Thursday, December 01, 2005

New Jersey Accidentally Passes Environmental Measure

If there's one place in the nation that a chemical-spewing, filth-belching factory can feel right at home, it's New Jersey. But yesterday Acting Gov. Richard J. Codey passed a series of security measures for its chemical plants that require them to assess potential risks from terrorist attacks. In some high-risk cases the threat could affect over 1 million people. And here's the kicker: the rules require roughly one third of the highest risk candidates to review the potential for using chemicals in their plants that are safer. Whoooooops!

Spurned and disillusioned, the factories responded by lamenting the end of their sado-masochistic love fest with the state of New Jersey.

  • Industry officials criticized the new standards, saying chemical companies have cooperated with the state and have already spent more than $100 million on improving security. Hal Bozarth, executive director of the 72-member Chemistry Council of New Jersey, said the new set of requirements "sort of ends a feeling of 'Let's work together,' and it implies that we've done nothing, which is far from true."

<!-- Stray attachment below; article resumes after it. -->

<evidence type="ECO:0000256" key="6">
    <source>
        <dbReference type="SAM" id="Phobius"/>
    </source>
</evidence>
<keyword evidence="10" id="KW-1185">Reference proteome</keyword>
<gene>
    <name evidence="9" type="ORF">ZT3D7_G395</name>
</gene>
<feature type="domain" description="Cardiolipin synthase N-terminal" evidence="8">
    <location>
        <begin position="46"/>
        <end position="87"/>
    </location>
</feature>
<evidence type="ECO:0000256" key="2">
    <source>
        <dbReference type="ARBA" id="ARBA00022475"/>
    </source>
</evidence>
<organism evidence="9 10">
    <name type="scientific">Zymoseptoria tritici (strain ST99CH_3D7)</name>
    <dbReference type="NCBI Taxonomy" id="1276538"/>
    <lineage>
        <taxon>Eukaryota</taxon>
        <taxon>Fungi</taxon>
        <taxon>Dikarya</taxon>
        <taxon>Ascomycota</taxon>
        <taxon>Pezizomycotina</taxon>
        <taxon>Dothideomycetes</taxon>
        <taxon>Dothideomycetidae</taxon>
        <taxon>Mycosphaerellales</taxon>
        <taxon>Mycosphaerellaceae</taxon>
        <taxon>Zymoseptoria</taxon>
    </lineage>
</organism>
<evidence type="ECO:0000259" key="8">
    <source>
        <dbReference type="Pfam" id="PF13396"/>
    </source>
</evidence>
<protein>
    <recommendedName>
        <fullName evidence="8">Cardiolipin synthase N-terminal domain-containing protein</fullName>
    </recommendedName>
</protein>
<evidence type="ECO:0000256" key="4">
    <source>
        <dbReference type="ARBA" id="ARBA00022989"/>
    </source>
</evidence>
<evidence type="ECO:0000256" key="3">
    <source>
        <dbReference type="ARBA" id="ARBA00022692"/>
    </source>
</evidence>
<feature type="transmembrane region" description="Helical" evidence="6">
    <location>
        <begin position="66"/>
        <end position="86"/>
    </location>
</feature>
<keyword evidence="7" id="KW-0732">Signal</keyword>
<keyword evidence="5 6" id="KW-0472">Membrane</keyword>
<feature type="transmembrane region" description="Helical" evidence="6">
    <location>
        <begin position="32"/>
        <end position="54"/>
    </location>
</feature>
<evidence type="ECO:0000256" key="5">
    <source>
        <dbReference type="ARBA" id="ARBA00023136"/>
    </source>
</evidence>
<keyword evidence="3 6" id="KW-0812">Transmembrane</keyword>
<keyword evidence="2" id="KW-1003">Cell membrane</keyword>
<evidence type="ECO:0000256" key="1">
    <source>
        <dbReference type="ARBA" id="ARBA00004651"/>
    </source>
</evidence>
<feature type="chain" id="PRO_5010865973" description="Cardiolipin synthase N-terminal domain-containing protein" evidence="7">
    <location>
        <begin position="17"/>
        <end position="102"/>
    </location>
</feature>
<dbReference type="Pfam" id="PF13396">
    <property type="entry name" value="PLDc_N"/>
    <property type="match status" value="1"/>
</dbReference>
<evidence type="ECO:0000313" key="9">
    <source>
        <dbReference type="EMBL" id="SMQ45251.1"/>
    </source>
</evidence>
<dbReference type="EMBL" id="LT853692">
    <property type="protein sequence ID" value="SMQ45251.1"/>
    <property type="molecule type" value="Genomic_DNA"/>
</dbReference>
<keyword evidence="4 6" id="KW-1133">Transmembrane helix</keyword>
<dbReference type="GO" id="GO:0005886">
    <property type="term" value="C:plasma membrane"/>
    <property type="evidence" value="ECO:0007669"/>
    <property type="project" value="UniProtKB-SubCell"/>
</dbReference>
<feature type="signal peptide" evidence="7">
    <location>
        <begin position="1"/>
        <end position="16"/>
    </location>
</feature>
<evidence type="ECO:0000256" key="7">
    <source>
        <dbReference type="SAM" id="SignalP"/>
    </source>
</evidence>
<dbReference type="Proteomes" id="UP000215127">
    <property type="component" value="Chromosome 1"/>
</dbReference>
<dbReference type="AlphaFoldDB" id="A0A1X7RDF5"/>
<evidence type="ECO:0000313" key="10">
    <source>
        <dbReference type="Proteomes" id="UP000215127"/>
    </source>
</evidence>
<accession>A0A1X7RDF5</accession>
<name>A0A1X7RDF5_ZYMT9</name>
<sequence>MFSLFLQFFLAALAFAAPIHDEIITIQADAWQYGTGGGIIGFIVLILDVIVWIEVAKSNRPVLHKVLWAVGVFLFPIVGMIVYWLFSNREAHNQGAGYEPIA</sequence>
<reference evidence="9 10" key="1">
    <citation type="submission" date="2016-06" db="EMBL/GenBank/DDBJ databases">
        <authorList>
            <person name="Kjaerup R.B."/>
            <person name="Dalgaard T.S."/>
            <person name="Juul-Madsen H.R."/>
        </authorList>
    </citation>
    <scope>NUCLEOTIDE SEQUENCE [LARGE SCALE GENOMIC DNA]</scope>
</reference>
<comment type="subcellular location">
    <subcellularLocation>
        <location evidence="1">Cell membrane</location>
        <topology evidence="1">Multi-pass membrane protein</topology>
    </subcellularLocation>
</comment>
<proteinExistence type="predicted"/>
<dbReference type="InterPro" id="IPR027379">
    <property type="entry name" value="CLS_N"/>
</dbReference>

Their own security measures have included a $1 million giant picture of Osama Bin Laden to hang over a landfill and hurl barrels of toxic waste at, and electric collars to keep the C.H.U.D. born out of the primordial toxic ooze from leaving the perimiter.

The industry responded to these measures with a series of television ads that depict someone recycling a plastic bottle and then pan over to the side of the road where a chemical factory watches with a single tear in its eye.

1 Knee-jerk Reactions:

Anonymous Tom said...

Man, why doesn't the government pick on someone its own size? The poor chemical industry. Who will protect them?

8:28 PM  

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